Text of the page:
Long distance relationships in the Spanish Sahara – Sanmao, trans. Mike Fu

Excerpted from Stories of the Sahara

A tiny little grocery store opened up near our home about seven or eight months ago. With almost anything you could imagine available to purchase, life suddenly became much more convenient for us residents living some distance from town. No longer did I need to make a long journey under the blazing sun with my bags large and small.

I’d go to this store maybe four or five times a day. Sometimes in the middle of cooking I’d rush out to buy sugar or flour, always as a matter of utmost urgency, only to find that all my neighbours were in there shopping or the store didn’t have any change. No matter what, whenever I went, I couldn’t get in and out in ten seconds like I wanted. It wasn’t great for someone as impatient as me.



Formosa Fraud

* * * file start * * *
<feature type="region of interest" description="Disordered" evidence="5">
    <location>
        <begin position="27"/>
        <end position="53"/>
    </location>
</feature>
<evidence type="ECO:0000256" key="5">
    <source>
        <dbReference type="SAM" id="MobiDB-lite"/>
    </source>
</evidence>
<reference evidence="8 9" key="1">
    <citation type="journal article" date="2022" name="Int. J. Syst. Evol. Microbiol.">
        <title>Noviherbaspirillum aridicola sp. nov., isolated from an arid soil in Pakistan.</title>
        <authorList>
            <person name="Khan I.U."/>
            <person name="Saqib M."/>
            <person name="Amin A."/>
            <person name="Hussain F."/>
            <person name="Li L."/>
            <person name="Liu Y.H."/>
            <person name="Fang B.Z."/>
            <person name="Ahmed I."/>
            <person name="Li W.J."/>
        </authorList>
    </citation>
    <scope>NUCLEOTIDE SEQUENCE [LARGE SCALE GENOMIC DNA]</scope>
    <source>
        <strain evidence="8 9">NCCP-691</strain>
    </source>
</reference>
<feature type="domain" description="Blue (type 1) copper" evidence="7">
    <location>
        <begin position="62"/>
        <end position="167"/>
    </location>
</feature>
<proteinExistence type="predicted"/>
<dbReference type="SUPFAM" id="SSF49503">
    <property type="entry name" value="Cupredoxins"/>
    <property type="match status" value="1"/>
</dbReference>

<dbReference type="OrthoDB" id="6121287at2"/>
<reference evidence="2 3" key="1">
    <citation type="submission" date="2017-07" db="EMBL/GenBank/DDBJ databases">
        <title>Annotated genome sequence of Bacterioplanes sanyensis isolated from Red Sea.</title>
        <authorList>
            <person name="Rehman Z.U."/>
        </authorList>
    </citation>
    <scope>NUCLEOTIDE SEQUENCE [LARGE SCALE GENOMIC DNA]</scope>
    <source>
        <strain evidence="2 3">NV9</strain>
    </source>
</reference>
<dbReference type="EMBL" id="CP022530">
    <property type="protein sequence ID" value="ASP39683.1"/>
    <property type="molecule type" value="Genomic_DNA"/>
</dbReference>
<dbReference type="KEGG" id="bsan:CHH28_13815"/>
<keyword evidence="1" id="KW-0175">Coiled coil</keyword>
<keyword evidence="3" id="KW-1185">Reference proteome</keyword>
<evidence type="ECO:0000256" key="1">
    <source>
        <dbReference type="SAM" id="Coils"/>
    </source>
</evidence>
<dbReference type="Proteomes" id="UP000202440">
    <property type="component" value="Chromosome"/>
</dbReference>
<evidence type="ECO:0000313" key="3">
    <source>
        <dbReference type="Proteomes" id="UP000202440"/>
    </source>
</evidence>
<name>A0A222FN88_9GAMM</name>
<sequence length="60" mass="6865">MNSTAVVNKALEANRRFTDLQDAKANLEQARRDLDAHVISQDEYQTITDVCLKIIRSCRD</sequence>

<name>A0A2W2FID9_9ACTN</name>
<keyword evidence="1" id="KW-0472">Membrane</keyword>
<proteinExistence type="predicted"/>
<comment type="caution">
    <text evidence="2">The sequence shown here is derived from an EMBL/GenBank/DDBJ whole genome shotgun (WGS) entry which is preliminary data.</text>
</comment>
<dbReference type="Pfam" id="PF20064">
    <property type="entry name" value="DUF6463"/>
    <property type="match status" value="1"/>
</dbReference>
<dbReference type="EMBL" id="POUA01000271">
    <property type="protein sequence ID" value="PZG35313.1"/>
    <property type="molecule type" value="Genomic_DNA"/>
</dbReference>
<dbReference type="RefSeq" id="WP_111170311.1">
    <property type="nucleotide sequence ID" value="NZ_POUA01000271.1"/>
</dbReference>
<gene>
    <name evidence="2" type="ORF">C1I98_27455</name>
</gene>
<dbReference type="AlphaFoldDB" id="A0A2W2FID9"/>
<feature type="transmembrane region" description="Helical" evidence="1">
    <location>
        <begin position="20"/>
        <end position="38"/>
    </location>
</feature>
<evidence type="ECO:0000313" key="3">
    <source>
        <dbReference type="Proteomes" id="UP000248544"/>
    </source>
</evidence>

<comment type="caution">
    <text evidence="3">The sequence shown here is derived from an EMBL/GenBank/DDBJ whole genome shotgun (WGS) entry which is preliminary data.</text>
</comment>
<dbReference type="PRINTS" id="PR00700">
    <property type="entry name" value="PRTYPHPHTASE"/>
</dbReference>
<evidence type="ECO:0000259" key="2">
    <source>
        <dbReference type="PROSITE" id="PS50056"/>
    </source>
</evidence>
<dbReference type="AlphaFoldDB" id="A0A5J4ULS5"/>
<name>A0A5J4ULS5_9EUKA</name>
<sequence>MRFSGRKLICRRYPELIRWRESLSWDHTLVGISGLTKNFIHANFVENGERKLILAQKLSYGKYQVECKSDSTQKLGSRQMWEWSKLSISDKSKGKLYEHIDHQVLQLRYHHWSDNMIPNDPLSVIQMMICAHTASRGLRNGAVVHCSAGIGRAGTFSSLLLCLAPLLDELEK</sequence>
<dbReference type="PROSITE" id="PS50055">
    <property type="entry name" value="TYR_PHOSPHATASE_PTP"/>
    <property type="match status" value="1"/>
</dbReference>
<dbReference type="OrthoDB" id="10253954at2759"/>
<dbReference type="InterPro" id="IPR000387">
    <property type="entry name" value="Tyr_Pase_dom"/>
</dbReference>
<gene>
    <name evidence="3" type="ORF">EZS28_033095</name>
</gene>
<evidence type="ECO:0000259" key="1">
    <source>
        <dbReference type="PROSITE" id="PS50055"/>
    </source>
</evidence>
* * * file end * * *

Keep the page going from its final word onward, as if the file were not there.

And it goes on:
George Psalmanazar’s 18th century fabulations of Taiwan – Graham Earnshaw


Taiwan is the topic on everyone’s lips. What’s going on there? Who does the island rightfully belong to? How important is the influence of the West? What is the real culture of the island’s residents? The debate rages.

Is this the early twenty-first century? No. It’s London more than three hundred years ago, at the beginning of the eighteenth century.

In 1704, a man appeared in England with the most extraordinary stories about Taiwan, or Formosa as it was then called. How eighteen-thousand boys are killed every year as part of Formosan religious ceremonies; the island is a major producer of gold and silver; and Catholic priests are causing trouble there.

He said his name was George Psalmanazar, and his information about Formosa – it’s culture, history, society and economy – captivated the English reading public. He published a book on the topic which went into a second edition, he gave speeches, he was fêted by the Bishop of London, he went to Oxford to teach Formosan. There was just one problem with the situation: his whole story was fake.


Beijing’s Last Steel Factory